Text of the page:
That's it for the questions on chapters 5-8!  Join us next Tuesday for more Chicagoland Vampires goodness!   Also, be sure to also check out Tina's request for help and support of her best friend's family as they care for their beautiful, but terminally ill daughter.  Please keep them in your thoughts.

Monday, January 9, 2012

GIVEAWAY + Q&A with Alex Givarry, Author of "From the Memoirs of a Non-Enemy Combatant"

Alex Gilvarry might not be the typical author you read if your normal fare is YA.  He's debut novelist and his new book,  From the Memoirs of a Non-Enemy Combatant, hits the shelves today .  However, his work is creating major buzz with its 'coming to America' story infused with politics, satire and a heady dose of fashion.  I'm a third of the way into the book, and twenty-something Filipino implant Boyet Hernandez is charming me with his humor, naievete, and his devotion to succes and all things beautiful.  I'm happy to host Mr. Gilvarry on Bibliophile Brouhaha today. Be sure to read to the end for a chance to win a copy of From the Memoirs of a Non-Enemy Combatant and to view the book's trailer!  For more, check out this nice piece from The New York Times, "The Tale of a ‘Fashion Terrorist’".  My full review is coming soon!

Q: How did you come up with the idea of having a fashion designer get caught up in a terrorist plot?

A: When I thought of the book I was working for a children’s publisher in SoHo where I was surrounded by fashionable people—models, designers, boutiques—and my girlfriend was a model, therefore I spent a lot of time at fashion shows and parties. I was an observer, really. This was during 2004-2007, which, in my mind, were some of the most violent years in Iraq and Afghanistan. Every morning there was a report on the radio of the war against terror. Guantanamo was also ever-present, specifically the stories of innocent men mistakenly locked up or sold for bounties. Men imprisoned without due process. This really struck a cord with me, to the point of obsession. So when I started writing the novel, the two worlds met in my mind and somehow they made sense to me as a storyteller. The plot grew out of the convergence of these two worlds.

Q: This story was, by turns, funny and frightening. How did you balance these two extremes without losing the impact of either?

A: That's the line you walk in satire. A comedy needs to know when to be serious for it to have any lasting impact, emotionally or politically. Lenny Bruce, Joseph Heller, Gary Shteyngart. Along with laughs, they're hitting a nerve that’s wired into some kind of truth. Now while there's nothing funny about what happens at Guantanamo Bay, the situation is absurd, it almost sounds made up… It feels like fiction, but it is real. I just needed to know when to hold back on the funny and simply describe the place and the state of the men who are there. The prisoners as well as the guards. One of the characters, a guard named Cunningham, has several funny exchanges with the narrator, Boy, his prisoner. It's the situation which remains frightening. In my novel it was important for me to have fear and comedy side by side.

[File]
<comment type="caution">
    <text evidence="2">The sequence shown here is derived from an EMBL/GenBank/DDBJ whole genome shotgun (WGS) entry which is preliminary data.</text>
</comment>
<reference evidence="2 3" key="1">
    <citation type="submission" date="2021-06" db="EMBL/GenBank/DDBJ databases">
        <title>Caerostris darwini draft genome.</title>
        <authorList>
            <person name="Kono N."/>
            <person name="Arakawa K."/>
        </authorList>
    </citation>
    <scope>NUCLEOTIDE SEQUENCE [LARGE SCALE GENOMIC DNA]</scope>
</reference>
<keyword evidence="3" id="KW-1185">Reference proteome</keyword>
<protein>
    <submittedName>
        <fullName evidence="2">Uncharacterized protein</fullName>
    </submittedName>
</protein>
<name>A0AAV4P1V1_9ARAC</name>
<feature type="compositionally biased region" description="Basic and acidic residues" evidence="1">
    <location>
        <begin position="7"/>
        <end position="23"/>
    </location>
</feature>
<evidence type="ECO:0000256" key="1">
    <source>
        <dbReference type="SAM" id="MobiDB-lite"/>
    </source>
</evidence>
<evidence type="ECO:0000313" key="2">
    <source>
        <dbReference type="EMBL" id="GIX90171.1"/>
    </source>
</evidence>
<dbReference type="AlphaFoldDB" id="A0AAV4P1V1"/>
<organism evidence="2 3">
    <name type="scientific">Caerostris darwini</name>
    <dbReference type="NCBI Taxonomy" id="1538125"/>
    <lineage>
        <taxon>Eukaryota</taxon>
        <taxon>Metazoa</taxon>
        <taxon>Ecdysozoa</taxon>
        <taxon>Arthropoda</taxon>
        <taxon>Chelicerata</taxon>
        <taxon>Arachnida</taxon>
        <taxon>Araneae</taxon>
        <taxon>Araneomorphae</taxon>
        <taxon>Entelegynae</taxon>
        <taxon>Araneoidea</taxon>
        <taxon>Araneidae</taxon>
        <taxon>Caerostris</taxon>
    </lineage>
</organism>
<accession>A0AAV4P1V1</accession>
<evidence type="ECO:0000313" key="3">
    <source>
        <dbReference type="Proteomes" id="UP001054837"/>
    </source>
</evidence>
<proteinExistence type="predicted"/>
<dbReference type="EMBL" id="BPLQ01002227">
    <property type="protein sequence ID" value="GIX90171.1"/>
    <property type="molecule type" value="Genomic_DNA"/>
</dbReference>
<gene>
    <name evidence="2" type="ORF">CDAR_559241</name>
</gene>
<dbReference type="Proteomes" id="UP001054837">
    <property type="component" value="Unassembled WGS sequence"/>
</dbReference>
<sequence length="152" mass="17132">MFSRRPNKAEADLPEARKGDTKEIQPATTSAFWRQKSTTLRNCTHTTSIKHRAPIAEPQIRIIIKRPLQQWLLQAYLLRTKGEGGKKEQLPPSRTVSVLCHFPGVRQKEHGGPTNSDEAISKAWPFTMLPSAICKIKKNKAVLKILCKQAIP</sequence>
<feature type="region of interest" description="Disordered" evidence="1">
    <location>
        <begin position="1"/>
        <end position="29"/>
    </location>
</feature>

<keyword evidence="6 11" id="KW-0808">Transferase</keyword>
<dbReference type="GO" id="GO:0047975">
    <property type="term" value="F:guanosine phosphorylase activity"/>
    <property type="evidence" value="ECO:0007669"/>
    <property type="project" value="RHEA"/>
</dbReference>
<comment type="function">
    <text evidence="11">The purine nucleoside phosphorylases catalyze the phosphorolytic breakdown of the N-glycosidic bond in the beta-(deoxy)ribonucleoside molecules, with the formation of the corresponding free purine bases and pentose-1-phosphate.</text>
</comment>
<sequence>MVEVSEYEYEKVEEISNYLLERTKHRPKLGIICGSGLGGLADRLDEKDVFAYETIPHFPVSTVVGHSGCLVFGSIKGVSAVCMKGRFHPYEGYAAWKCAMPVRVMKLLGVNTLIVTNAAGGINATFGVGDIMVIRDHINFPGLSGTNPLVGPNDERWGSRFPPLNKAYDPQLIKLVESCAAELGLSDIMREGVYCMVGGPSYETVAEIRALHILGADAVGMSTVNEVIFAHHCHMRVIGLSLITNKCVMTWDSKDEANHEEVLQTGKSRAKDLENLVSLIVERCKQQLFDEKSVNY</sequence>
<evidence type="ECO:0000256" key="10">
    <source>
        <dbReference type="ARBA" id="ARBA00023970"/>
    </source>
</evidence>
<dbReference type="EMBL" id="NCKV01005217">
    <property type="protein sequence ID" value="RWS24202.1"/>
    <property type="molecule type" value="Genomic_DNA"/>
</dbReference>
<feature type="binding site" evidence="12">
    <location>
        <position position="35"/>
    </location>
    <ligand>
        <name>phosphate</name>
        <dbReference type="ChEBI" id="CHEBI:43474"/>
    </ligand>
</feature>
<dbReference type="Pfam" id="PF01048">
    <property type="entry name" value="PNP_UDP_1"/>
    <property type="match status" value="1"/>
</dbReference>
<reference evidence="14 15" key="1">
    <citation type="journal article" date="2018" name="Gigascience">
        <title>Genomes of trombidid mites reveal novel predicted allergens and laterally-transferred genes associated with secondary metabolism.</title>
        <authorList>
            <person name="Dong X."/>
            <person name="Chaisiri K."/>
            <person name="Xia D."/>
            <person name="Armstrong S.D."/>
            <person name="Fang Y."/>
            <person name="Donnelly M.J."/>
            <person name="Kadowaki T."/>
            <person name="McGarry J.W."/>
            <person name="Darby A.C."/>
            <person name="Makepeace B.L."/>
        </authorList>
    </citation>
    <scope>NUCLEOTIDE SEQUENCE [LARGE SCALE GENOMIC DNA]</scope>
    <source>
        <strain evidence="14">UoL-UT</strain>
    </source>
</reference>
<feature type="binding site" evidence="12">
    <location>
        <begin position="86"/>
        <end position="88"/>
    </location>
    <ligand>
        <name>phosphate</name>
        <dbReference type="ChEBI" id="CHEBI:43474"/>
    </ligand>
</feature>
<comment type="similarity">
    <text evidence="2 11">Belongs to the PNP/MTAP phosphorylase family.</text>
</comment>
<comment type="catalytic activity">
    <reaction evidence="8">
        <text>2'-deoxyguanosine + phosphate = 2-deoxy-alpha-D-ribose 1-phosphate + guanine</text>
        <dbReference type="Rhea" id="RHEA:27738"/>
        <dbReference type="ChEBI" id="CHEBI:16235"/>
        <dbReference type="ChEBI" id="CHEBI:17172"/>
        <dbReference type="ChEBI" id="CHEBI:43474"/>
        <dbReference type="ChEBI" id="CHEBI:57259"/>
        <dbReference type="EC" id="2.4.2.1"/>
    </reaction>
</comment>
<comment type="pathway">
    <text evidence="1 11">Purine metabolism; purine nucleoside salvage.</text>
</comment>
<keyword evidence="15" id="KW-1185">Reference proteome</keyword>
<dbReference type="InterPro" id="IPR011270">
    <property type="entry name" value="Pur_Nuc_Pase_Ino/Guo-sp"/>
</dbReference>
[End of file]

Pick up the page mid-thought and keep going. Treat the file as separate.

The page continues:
Q: Why did you decided to make Boy an immigrant? What do you feel his experience as someone new to America added to his story?

A: A lot of my favorite novels are about immigrants, people on the periphery, trying to get in. This is what Boy, the narrator, is trying to do in the fashion world, and through a turn of circumstances winds up a suspected terrorist. I also wanted to write about the Philippines, where my mother is from, and where some of this book takes place. Because the Philippines has a lot to do with America. When I go there everyone speaks English, what I described in the book as an “American English.” I wanted to touch on America's hand in that country, and more broadly what America means to a Filipino man like Boy. I wanted to imagine America today through an immigrant's eyes in the aftermath of September 11, not just for the purpose of the novel, but for myself too.

Q: What sort of research did you do while writing this novel, both with regard to the fashion industry and the life of Gitmo detainees?